Mike Sullivan (American football coach)
|Born:||January 28, 1967|
Santa Maria, California
|College:||U.S. Military Academy|
|Career highlights and awards|
|Coaching stats at PFR|
Mike Sullivan (born January 28, 1967) is an American football coach who was most recently the quarterbacks coach for the Denver Broncos of the National Football League (NFL). He was the wide receivers coach for the New York Giants from 2004 to 2009 and the quarterbacks coach from 2010 to 2011, and the offensive coordinator for the NFL's Tampa Bay Buccaneers from 2012 to 2013.
- 1 Early years
- 2 Coaching career
- 3 Personal life
- 4 References
- 5 External links
Sullivan played high school football at Cabrillo High School in Lompoc, California where he also graduated in 1985.
New York Giants (2004–2011)
Wide receivers coach (2004–2009)
Sullivan served as the Giants' wide receivers coach, before moving to quarterbacks coach in 2010.
Quarterbacks coach (2010–2011)
His coaching was cited as a major reason for Eli Manning's success in 2010. Manning set franchise records with 339 completions and a 62.9 completion percentage, as well as his second season with over 4,000 yards, but also threw a then career-high 25 interceptions.
He remained on the staff as the quarterbacks coach in 2011, coaching Eli Manning to perhaps his greatest statistical season. Manning threw for a career-high 4,933 yards, 29 touchdowns with 16 interceptions, and had a completion percentage of over 60% for the fourth year in a row. The Giants would go on to win Super Bowl XLVI against the New England Patriots 21-17, with Eli Manning being named Super Bowl MVP under Sullivan's coaching.
Tampa Bay Buccaneers (2012–2014)
On February 10, 2012, Sullivan was hired as the Tampa Bay Buccaneers' offensive coordinator. On December 31, 2012, NFL.com reported that Sullivan will be interviewed by the Chicago Bears for the head coaching position after Lovie Smith was fired. On December 30, 2013, Sullivan was fired along with the rest of the Tampa Bay Buccaneers staff after two unsuccessful seasons.
Return to the Giants (2015–17)
Quarterbacks coach (2015)
On December 31, 2014, Sullivan was re-hired as the Giants quarterback coach, reuniting with his former team and quarterback, Eli Manning. Sullivan replaced Danny Langsdorf, who left to take the offensive coordinator job at Nebraska.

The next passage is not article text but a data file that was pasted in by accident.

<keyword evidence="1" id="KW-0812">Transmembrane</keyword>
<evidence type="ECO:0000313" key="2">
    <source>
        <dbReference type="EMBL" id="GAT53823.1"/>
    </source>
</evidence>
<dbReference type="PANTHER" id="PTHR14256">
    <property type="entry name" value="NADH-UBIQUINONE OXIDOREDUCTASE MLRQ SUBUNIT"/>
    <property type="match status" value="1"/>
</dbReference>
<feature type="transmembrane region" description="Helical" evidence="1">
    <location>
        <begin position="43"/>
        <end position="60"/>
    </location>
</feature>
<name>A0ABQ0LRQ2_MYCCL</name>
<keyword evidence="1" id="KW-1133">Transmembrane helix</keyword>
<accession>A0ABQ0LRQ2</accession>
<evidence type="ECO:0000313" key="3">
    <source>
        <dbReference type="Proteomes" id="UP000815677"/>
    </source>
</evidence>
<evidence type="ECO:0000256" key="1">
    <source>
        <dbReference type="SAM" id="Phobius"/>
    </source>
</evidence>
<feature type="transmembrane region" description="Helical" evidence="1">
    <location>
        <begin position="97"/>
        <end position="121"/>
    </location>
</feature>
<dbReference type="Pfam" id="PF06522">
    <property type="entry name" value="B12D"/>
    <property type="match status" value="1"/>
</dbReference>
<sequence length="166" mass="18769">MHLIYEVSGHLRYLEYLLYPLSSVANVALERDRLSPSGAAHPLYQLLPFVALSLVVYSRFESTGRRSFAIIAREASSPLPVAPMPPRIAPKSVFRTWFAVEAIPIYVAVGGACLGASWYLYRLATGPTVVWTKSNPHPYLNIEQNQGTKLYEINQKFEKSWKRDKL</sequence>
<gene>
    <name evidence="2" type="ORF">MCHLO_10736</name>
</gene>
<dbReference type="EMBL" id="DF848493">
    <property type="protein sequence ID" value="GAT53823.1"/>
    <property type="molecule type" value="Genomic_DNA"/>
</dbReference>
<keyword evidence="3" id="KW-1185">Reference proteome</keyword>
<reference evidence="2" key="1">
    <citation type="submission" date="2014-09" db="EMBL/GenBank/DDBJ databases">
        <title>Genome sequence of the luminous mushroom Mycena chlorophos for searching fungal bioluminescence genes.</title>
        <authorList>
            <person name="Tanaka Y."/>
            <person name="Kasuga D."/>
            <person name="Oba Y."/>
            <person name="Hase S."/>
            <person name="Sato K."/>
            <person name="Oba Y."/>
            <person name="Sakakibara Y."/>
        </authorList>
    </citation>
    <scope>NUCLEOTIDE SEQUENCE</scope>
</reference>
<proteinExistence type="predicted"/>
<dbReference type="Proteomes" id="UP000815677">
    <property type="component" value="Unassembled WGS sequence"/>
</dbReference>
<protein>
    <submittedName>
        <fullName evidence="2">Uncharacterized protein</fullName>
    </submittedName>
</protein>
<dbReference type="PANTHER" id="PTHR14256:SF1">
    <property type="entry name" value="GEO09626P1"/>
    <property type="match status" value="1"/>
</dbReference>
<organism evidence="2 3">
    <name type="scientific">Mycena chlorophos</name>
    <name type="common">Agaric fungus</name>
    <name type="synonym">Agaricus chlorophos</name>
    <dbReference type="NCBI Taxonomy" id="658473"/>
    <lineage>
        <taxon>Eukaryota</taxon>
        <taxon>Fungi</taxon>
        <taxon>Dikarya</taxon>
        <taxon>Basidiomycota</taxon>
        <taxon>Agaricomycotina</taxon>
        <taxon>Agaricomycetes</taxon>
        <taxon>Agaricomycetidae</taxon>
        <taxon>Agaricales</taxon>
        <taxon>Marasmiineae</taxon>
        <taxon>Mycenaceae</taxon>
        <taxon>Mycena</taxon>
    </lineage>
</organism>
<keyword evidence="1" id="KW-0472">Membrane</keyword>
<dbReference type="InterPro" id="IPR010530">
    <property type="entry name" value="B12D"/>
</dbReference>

Offensive Coordinator (2016–17)
Denver Broncos (2018)
On January 4, 2018, Sullivan was named as the quarterbacks coach of the Denver Broncos, taking over for interim QB coach Klint Kubiak. Following the end of the Broncos season, he was not retained as a member of recently hired head coach Vic Fangio. 
Sullivan is a blue belt in Brazilian Jiu-Jitsu from Louis Vintaloro of Performance Jiu Jitsu of Fair Lawn, New Jersey. Sullivan is also a former U.S. Army Ranger. Sullivan has two daughters named Carmen and Hope. Carmen participates in track and field, and Hope participates in softball. Sullivan has a wife named Julie. He is a 1989 graduate of the United States Military Academy and classmate of Gregory D. Gadson.
- Hanzus, Dan (December 31, 2012). "Mike Sullivan will interview for Chicago Bears job". National Football League. Retrieved December 31, 2012.
- "Repetitive, archaic and stubborn: a look back at Mike Sullivan and his offense". bucsnation.com. January 1, 2014.
- "Giants hire Mike Sullivan as Quarterbacks Coach". Giants.com. December 31, 2014.
- "Giants to promote Mike Sullivan to OC". NFL.com. January 14, 2016.
- "Broncos reach agreements with two new assistant coaches". denverpost.com. January 4, 2018.
- "Report: Broncos moving on from QB coach Mike Sullivan". Denver Broncos. Retrieved January 20, 2019.
- Gleason, Kevin. "Sullivan’s roots suit Giants", Times Herald-Record, March 5, 2004, updated December 16, 2010. Accessed September 26, 2018. "Sullivan is laid-back with an easy, genuine smile. He will talk football all day if you want. But he still has a healthy glow that began taking shape on April 4, when wife Julie gave birth to Carmen Enriqueta. They are living in Totowa, N.J., a 15-minute drive, sans traffic, to Giants Stadium."